9 ways to help to prevent snoring

If you've ever been banished to another room for snoring, it's time to take action. Snoring can lead to an increased risk of high blood pressure, diabetes, heart disease, depression, weight problems.

9 ways to help to prevent snoring

What causes it?

Relaxation of your tongue, muscles in the roof of your mouth and throat during sleep, causing throat tissues to vibrate as you inhale and exhale, and collapsing against your airway, restricting or blocking the flow of air.

  • Being overweight or having enlarged tonsils, thick tissue on the roof of your mouth, or an extra-long uvula increases the chances that you'll snore.

What are the symptoms?

If you snore loudly and feel tired or have a headache when you wake up in the morning, or you gasp and choke or stop breathing for short periods of time during sleep, you may have obstructive sleep apnea (OSA). An estimated 50 to 60 percent of snorers have obstructive sleep apnea.

  • Ask your doctor about testing and treatment.
  • OSA requires medical evaluation and therapy.

Prop yourself up

Elevate the entire head of your bed by 10 centimetres (four inches) by putting two wide, flat lengths of board under the legs at the top end of your bed.

  • This may keep flabby tissue in your throat from collapsing into your breathing passages and vibrating all night, alleviating snoring and even mild OSA.

Sleep on your side

Snoring tends to be worse when you sleep on your back where soft tissues can block your airway.

  • Snore-reducing pillows can prevent you from sleeping on your back.

Lose weight

In one study, for people who started out without OSA, a gain of at least 10 percent in body weight increased the odds of developing it by six-fold.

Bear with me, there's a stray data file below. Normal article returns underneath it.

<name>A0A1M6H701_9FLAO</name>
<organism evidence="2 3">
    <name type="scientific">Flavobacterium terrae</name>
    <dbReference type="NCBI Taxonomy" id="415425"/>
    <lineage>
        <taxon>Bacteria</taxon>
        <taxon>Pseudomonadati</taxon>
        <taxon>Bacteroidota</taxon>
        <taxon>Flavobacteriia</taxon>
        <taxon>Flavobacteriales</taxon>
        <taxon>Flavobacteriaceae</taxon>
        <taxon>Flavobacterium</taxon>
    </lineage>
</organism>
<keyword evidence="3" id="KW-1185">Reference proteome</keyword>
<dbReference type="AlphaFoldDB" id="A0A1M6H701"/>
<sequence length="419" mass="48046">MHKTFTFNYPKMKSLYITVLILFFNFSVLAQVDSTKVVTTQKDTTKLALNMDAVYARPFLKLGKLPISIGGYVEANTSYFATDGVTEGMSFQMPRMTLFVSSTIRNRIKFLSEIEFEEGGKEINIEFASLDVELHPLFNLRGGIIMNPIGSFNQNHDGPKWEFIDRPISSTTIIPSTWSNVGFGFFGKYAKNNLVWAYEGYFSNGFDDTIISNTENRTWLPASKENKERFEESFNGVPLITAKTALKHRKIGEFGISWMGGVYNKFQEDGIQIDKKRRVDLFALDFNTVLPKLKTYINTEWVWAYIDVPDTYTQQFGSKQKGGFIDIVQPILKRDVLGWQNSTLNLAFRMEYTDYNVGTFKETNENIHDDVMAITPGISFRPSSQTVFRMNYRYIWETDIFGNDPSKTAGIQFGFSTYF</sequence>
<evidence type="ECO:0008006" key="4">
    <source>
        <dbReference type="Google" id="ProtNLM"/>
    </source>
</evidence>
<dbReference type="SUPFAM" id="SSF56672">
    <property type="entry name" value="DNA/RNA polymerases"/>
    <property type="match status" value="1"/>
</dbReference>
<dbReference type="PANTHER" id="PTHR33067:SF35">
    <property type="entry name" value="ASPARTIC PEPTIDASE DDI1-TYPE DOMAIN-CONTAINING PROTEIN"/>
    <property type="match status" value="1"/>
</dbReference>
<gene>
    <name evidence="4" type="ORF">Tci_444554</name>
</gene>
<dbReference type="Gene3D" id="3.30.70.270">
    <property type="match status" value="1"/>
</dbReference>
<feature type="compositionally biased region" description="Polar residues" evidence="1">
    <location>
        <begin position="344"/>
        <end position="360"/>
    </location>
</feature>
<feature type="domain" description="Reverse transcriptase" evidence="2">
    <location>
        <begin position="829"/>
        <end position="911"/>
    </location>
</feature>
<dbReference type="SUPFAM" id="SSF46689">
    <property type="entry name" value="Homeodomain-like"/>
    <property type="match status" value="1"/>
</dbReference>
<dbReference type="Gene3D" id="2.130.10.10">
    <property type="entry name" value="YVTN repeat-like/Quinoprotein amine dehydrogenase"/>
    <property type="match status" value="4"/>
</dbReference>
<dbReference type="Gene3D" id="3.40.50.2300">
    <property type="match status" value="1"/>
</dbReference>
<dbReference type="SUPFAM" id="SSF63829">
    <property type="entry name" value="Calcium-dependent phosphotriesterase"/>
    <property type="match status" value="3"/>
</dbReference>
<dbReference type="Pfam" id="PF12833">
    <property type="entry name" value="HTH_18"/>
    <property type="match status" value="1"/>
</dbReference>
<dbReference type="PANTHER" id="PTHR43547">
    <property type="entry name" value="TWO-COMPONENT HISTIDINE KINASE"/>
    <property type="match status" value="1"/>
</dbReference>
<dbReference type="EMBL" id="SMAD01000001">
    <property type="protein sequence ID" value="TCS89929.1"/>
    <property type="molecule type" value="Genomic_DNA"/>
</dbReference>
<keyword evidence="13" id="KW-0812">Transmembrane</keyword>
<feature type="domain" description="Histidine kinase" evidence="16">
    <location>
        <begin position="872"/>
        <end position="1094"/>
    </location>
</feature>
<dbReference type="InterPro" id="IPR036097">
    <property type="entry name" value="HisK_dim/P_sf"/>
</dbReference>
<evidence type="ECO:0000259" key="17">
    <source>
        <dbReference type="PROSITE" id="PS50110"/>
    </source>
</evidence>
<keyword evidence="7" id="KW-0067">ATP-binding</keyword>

• A 10 percent weight loss lessened apnea by 26 percent.

Serious OSA health risks

In a recent study, those with obstructive sleep apnea had increased odds of high blood pressure (40 percent higher), heart attack (34 percent higher) and stroke (67 percent higher).

  • It also increased odds for diabetes.
  • More disturbing, Canadian researchers tracked car insurance records of 1,600 people and found that having OSA increased the odds of severe car crashes that caused physical injury and death three to five times higher than normal.
  • A night of monitored sleep in a sleep clinic can help doctors determine whether you have apnea.
  • Losing weight may help, but treatment with medical solutions can't wait.

Avoid sedatives

Alcohol, sleeping pills and antihistamines trigger snoring and apnea by relaxing muscles in your mouth and throat, making OSA worse, and altering your ability to wake up when your airway is blocked.

Stop smoking

Tobacco smoke irritates mucous membranes in your throat.

  • Tissue swells, narrowing your airway and making snoring more likely.
  • Smoking also increases your risk of heart disease, breathing problems and seasonal allergies.

Use a mouthpiece

These devices reposition your jaw to prevent tissue in your mouth from flapping as you breathe.

  • Custom-made versions, available from dentists, have a success rate of 70 to 80 percent for regular snoring and may be effective for mild to moderate OSA.

Ask about surgery

Have a deviated septum?

  • A submucous resection (SMR) and a septoplasty can fix the snoring this nasal defect triggers.
  • Both involve removing cartilage from the bony divider between your left and right nasal cavity.

Continuous positive airway pressure (CPAP)

CPAP uses a small, quiet compressor to push air through a mask over your nose, keeping the airway open during sleep.

  • It can boost blood oxygen levels, reduce high blood pressure, improve heart function and cut nighttime sleep disruptions.

The health risks of snoring are undeniable. Try a few of these tips and seek medical attention to solve this problem -- your body will thank you for it in the long run.

The material on this website is provided for entertainment, informational and educational purposes only and should never act as a substitute to the advice of an applicable professional. Use of this website is subject to our terms of use and privacy policy.
Close menu